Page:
by Karyn Strickler
They share a cosmic coincidence of profound significance, Allan and Sam. They are father and son, born on the same day. It’s a complete accident that any of us is here at all, but what are the chances?
This year, we are sharing priceless time together in the time of an unprecedented, global pandemic with COVID 19. I doubt we’ll have any trouble remembering this birthday as a result, but what are the chances?
When Sam’s kids ask, what did you do during the pandemic, dad? He can say, there was really no place to go since everything was shut down by order of the Governor. Since the real heroes: doctors; nurses; grocery store clerks; pharmacists; food delivery people; police; EMT’s; firefighters and other essential workers could not stay home to help to “flatten the curve,” as they say, we were fortunate to be able to stay home and grateful that we could.
Yes, it was so boring, it made your bones hurt. Sometimes you felt the weight of the world and you cried. You kept busy, taught classes virtually, worked on your non-profit, made music from ocean sounds, played the guitar, binge watched TV series and movies, but still you sometimes felt like you might lose your mind. You washed your hands until they became raw and previously had no idea how often you touched your own face, which had to stop. You practiced social distancing, at least 6 feet, to the extent possible on those rare occasions when you did leave the house. You shopped online for food and supplies. You never thought you would face a toilet paper shortage, but you did. What are the chances?
It didn’t feel like we were doing much, because staying at home was passive, but it worked to slow the rate of infection in other countries so it’s what responsible, civic-minded people did. Some States were slow and others still did not issue stay at home orders, despite clear evidence that it works, exacerbating the problem and lengthening the social isolation period. We made donations to food banks, blood banks, doctor’s groups and a mom and pop operation in Texas who were making hoods to help to fill the gap between the paltry number of ventilators we had vs. the number needed. We ordered take-out food to support our local restaurants. That is the best we could do to save lives and keep our economy from collapsing, but what are the chances?
Humans stopped moving around the Earth by plane, train and automobile in such numbers that pollution dramatically diminished. There are even reports that the Earth itself vibrated less during the slow down. You could actually feel the slower pace. What are the chances that nature itself may be revitalized as human dominance diminished?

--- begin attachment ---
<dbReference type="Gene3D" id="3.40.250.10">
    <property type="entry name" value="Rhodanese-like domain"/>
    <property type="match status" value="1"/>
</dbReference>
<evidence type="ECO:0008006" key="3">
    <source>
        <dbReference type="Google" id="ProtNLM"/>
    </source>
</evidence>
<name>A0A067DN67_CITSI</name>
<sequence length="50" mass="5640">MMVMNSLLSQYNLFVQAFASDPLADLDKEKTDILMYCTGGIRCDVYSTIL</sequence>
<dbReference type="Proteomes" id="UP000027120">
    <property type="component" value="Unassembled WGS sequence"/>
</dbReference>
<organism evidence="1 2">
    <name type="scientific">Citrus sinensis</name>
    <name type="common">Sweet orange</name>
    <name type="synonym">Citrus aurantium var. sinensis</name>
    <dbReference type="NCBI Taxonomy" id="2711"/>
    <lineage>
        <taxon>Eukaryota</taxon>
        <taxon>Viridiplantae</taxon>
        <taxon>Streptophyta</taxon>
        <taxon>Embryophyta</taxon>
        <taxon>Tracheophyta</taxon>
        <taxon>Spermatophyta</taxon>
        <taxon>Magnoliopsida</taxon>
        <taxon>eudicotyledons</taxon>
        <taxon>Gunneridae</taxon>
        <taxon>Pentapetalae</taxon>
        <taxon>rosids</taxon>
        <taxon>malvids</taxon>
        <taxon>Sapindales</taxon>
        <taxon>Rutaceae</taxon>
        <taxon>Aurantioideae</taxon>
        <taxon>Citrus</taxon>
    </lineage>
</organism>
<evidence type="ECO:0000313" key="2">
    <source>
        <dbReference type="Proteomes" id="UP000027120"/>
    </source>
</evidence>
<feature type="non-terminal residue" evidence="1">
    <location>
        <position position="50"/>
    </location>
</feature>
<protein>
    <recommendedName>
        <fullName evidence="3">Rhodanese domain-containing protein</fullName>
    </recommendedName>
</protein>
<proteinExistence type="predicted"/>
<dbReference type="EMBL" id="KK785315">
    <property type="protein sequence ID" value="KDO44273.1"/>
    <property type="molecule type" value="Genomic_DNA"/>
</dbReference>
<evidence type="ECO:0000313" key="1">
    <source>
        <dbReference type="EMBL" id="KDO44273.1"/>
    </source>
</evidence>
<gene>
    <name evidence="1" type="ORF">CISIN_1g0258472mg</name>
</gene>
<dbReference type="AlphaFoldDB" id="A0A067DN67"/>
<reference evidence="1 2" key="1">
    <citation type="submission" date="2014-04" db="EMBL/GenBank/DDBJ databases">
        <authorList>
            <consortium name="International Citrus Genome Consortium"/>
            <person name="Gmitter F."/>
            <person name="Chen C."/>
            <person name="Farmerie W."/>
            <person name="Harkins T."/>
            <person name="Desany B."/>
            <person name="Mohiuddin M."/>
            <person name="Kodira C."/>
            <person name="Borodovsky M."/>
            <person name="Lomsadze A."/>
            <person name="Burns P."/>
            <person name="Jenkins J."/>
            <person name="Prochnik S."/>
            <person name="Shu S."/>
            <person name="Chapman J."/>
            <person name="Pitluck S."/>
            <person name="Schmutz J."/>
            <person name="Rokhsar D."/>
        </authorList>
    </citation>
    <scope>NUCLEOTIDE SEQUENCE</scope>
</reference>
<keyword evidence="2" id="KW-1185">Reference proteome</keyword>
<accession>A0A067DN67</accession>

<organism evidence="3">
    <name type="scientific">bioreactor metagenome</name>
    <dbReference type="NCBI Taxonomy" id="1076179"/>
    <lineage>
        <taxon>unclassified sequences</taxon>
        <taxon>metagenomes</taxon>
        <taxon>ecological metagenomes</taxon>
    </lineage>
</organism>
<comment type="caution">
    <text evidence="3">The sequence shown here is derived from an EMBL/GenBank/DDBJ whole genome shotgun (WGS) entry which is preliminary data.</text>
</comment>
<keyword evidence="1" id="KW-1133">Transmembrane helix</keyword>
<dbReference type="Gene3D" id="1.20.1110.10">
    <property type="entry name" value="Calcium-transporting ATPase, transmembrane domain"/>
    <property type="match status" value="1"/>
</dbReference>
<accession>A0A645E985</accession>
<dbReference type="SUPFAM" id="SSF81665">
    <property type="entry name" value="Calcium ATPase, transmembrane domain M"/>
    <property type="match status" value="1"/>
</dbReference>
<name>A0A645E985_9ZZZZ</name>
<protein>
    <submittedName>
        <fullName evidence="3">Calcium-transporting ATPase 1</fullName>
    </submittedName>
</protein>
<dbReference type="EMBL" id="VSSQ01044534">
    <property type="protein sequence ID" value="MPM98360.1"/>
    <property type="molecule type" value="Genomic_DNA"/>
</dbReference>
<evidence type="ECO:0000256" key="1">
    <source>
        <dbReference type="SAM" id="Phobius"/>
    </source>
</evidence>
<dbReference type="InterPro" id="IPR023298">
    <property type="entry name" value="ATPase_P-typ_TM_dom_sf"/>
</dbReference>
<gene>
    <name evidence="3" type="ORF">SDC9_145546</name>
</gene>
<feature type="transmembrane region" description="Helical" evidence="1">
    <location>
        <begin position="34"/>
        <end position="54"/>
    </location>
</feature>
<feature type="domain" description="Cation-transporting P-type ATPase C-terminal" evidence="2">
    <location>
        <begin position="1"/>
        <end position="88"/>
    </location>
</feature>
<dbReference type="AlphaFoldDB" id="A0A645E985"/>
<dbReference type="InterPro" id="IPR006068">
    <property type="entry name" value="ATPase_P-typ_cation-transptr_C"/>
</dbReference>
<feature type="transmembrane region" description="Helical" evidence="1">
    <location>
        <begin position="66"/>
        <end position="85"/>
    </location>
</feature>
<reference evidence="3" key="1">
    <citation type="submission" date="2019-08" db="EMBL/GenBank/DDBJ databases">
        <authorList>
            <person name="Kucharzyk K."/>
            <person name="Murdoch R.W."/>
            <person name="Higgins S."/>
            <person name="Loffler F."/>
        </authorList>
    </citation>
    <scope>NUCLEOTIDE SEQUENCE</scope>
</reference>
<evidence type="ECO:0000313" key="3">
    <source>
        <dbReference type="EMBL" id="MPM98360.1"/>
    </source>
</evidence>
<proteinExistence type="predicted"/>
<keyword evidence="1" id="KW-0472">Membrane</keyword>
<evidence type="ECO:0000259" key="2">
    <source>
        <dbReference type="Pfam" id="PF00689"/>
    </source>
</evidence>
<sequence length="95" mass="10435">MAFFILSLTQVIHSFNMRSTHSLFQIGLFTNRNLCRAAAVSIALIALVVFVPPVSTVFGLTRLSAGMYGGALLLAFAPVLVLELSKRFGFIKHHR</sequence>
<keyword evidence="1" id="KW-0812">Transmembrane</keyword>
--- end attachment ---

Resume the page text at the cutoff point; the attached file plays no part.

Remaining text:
The sickness itself can range from symptom-free to deadly. It’s a kind of pneumonia that can rob you of your ability to breathe. Most people don’t know if they have Coronavirus because there is a severe shortage of tests nationwide. So you don’t know if you can’t breathe, in sympathy for those who are sick, or if you actually have the disease. And there is no way to find out.
Some have lost loved ones without ever having the chance to say goodbye. Hospitals are becoming so overwhelmed that they are using refrigerated trucks as morgues. Military hospital ships have been deployed to NY and CA, in an attempt to separate COVID 19 patients from other sick people. The Army Corp of Engineers built a hospital in Central Park. Telemedicine is evolving, but it’s hard to do heart surgery that way. We know that this pandemic will test our strength, character, humanity, and our devotion to one another, individually, as a community, a state, a nation and a world. We’re thinking this pandemic is as bad as it gets, but then there’s climate change. What are the chances we will rise to the challenge?
As America climbs the epidemiological curve, the leadership from our President has been abysmal, initially calling the pandemic, the latest Democratic Party hoax. Governors have had to step-up to fill the federal leadership void and supply shortages. We don’t know exactly what to expect. We believe that the worst is yet to come, as America recently became the nation with the most Coronavirus cases worldwide and the most related deaths in a single day. As it becomes increasingly clear that we need new, national leadership, we all must wonder what will become of the 2020 Presidential election, all the while preparing to vote by mail. What are the chances, we’ll get this under control before hundreds of thousands, maybe millions die?
In times like this it is nice to have someone by your side. Someone to check-up on you. Someone to workout with. Someone to sing and dance with. Someone to keep you on your toes. Someone to poke you. Someone to hug. Someone to wrestle. Someone who gives you hope beyond this pandemic. Someone to show that there is still love and life. Someone who will always be there with you, for you. The chances of being able to say that are slim in these times. We are the fortunate ones.
Karyn Strickler is president of Vote Climate U.S. PAC, an organization working to elect candidates to get off of fossil fuels and put a fee on carbon pollution in order to slow climate change.